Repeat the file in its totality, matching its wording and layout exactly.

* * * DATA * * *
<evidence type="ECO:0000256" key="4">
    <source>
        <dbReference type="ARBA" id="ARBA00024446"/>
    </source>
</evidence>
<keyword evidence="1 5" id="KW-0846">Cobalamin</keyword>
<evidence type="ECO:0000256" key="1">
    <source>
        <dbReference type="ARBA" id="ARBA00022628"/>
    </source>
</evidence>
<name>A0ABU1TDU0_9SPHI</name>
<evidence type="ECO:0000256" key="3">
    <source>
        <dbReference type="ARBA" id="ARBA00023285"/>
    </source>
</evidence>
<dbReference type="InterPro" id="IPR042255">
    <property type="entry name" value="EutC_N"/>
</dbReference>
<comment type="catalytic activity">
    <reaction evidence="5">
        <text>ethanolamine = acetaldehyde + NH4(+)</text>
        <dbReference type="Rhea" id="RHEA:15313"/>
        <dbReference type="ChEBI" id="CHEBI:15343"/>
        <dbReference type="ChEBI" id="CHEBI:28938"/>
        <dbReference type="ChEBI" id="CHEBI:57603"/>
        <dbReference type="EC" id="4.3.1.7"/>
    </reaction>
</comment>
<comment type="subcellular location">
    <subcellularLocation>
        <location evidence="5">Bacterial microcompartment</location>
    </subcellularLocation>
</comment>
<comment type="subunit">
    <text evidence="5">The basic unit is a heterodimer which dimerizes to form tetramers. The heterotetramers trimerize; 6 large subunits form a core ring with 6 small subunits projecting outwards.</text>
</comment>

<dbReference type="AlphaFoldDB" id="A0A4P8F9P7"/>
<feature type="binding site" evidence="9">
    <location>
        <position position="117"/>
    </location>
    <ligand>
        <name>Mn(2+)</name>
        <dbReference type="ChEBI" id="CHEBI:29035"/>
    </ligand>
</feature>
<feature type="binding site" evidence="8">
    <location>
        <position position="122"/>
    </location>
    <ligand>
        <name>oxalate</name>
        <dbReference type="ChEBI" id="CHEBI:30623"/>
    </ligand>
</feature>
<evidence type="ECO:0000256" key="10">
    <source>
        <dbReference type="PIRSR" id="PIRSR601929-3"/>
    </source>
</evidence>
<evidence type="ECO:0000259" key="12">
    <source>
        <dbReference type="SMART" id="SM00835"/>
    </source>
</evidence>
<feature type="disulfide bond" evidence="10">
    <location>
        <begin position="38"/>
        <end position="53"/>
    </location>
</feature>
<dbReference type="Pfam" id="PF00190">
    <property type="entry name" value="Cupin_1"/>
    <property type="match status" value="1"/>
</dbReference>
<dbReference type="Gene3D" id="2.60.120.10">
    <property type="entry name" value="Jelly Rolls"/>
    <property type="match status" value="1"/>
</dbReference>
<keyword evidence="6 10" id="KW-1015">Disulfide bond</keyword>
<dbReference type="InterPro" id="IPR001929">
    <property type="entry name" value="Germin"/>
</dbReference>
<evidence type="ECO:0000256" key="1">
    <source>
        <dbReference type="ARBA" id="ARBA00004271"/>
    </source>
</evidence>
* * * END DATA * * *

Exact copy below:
<evidence type="ECO:0000256" key="4">
    <source>
        <dbReference type="ARBA" id="ARBA00024446"/>
    </source>
</evidence>
<keyword evidence="1 5" id="KW-0846">Cobalamin</keyword>
<evidence type="ECO:0000256" key="1">
    <source>
        <dbReference type="ARBA" id="ARBA00022628"/>
    </source>
</evidence>
<name>A0ABU1TDU0_9SPHI</name>
<evidence type="ECO:0000256" key="3">
    <source>
        <dbReference type="ARBA" id="ARBA00023285"/>
    </source>
</evidence>
<dbReference type="InterPro" id="IPR042255">
    <property type="entry name" value="EutC_N"/>
</dbReference>
<comment type="catalytic activity">
    <reaction evidence="5">
        <text>ethanolamine = acetaldehyde + NH4(+)</text>
        <dbReference type="Rhea" id="RHEA:15313"/>
        <dbReference type="ChEBI" id="CHEBI:15343"/>
        <dbReference type="ChEBI" id="CHEBI:28938"/>
        <dbReference type="ChEBI" id="CHEBI:57603"/>
        <dbReference type="EC" id="4.3.1.7"/>
    </reaction>
</comment>
<comment type="subcellular location">
    <subcellularLocation>
        <location evidence="5">Bacterial microcompartment</location>
    </subcellularLocation>
</comment>
<comment type="subunit">
    <text evidence="5">The basic unit is a heterodimer which dimerizes to form tetramers. The heterotetramers trimerize; 6 large subunits form a core ring with 6 small subunits projecting outwards.</text>
</comment>

<dbReference type="AlphaFoldDB" id="A0A4P8F9P7"/>
<feature type="binding site" evidence="9">
    <location>
        <position position="117"/>
    </location>
    <ligand>
        <name>Mn(2+)</name>
        <dbReference type="ChEBI" id="CHEBI:29035"/>
    </ligand>
</feature>
<feature type="binding site" evidence="8">
    <location>
        <position position="122"/>
    </location>
    <ligand>
        <name>oxalate</name>
        <dbReference type="ChEBI" id="CHEBI:30623"/>
    </ligand>
</feature>
<evidence type="ECO:0000256" key="10">
    <source>
        <dbReference type="PIRSR" id="PIRSR601929-3"/>
    </source>
</evidence>
<evidence type="ECO:0000259" key="12">
    <source>
        <dbReference type="SMART" id="SM00835"/>
    </source>
</evidence>
<feature type="disulfide bond" evidence="10">
    <location>
        <begin position="38"/>
        <end position="53"/>
    </location>
</feature>
<dbReference type="Pfam" id="PF00190">
    <property type="entry name" value="Cupin_1"/>
    <property type="match status" value="1"/>
</dbReference>
<dbReference type="Gene3D" id="2.60.120.10">
    <property type="entry name" value="Jelly Rolls"/>
    <property type="match status" value="1"/>
</dbReference>
<keyword evidence="6 10" id="KW-1015">Disulfide bond</keyword>
<dbReference type="InterPro" id="IPR001929">
    <property type="entry name" value="Germin"/>
</dbReference>
<evidence type="ECO:0000256" key="1">
    <source>
        <dbReference type="ARBA" id="ARBA00004271"/>
    </source>
</evidence>